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Each May, UMD faculty member Ken Gilbertson ('78), takes senior students who are majoring in the Recreation/Outdoor Education program on a nine-day adventure in North Dakota at Theodore Roosevelt National Park. There, Gilbertson said, "students encounter a level of self-awareness that they couldn't get in the classroom." They gain enduring leadership skills, increase their ability to face challenges, and hone their problem solving skills. After all, waking up and finding 140 bison in your camp will quickly put theory into practice. Gilbertson has made this trek every year for the past 27 years because he believes that what students learn there is invaluable. "Doing things they've never done before, like pitching a tent in the rain, they learn how to take care of themselves," Gilbertson said. Students also "learn how to bring the best out of others" - a key component of a successful leader.
Gilbertson knows that through nature, people learn about themselves and that those lessons can stay with them throughout their lives. That is one of the reasons that Gilbertson helped found the UMD Recreational Sports Outdoor Program (RSOP), which allows students to take part in various outdoor activities, learn new skills, and stretch themselves physically and mentally.
Prior to helping establish the program, Gilbertson studied other university programs to learn what worked and what didn't work. He quickly realized that UMD's program needed to be tied into academics and that it needed to provide professional training. Over time, UMD's RSOP has become one of the leading programs in the country and celebrates its 30th anniversary this year.
To honor his efforts, the UMD Ken Gilbertson Leadership Award was created to provide scholarship awards for UMD students involved in the Outdoor Program. Recipients do not have to be majoring in this program, and thus can gain valuable skills regardless of their career goals. Former students of Gilbertson's have contributed to this fund over the years.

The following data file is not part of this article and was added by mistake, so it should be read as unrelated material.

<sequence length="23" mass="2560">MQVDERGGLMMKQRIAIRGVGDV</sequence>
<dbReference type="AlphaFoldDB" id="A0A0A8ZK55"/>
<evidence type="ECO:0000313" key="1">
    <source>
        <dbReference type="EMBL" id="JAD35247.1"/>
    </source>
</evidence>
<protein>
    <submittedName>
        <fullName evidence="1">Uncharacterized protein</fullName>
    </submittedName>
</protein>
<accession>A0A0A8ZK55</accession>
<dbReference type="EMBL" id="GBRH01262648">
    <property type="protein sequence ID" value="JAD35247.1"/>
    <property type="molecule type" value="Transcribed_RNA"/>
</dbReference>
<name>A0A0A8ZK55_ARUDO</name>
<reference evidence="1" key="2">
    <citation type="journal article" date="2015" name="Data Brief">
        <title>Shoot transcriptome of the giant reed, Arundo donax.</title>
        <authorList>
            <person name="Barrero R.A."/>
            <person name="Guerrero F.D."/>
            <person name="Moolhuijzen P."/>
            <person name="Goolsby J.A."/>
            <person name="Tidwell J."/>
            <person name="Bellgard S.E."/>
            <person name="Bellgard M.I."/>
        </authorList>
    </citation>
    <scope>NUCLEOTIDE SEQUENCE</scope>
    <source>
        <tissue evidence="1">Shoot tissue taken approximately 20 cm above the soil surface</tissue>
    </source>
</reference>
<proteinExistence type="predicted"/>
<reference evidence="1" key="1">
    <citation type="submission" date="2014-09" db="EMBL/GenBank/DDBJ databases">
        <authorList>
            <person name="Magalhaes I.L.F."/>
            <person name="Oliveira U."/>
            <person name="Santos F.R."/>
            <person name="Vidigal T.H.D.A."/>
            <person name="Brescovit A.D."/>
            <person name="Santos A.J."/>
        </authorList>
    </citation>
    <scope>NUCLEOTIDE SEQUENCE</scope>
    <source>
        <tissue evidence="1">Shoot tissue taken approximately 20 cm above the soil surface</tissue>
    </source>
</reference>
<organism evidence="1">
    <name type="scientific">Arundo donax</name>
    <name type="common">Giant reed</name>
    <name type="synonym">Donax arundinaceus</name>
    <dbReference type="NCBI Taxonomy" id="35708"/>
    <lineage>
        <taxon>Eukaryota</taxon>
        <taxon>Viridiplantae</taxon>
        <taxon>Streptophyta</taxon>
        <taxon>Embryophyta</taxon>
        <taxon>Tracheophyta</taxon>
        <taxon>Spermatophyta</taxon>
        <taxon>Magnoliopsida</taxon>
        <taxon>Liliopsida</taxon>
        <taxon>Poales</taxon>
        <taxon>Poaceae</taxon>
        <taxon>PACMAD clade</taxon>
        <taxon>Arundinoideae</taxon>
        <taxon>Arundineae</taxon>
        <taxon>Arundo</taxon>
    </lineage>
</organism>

As a rather shy undergraduate, Gilbertson didn't set out to be a professor. But working one summer as a canoe guide with American Indian kids from Aberdeen, S.D., he came to appreciate his abilities. "I learned I could listen. I learned I could share. I could share about nature," Gilbertson recalled. Eventually he went on to earn his Ph.D. in Outdoor Education with a Clinical Counseling emphasis.
Sharing his love of nature has been the cornerstone of Gilbertson's career. It will also serve as the foundation of the legacy that he will one day leave to UMD. "My life has been focused on UMD, and while research is important, I'm committed to students first and foremost. I've decided to use my estate to enrich the Recreation/Outdoor Education program at UMD," Gilbertson said.
With the gift, Gilbertson would like to help both graduate students and undergraduate students as they pursue their education. "I want to support bringing faculty from other schools to UMD," he said. He believes it is important for students to learn from educators from different backgrounds and with different perspectives. He is currently working on establishing a student exchange program with universities in Finland. His work and his legacy will continue to benefit many UMD students.
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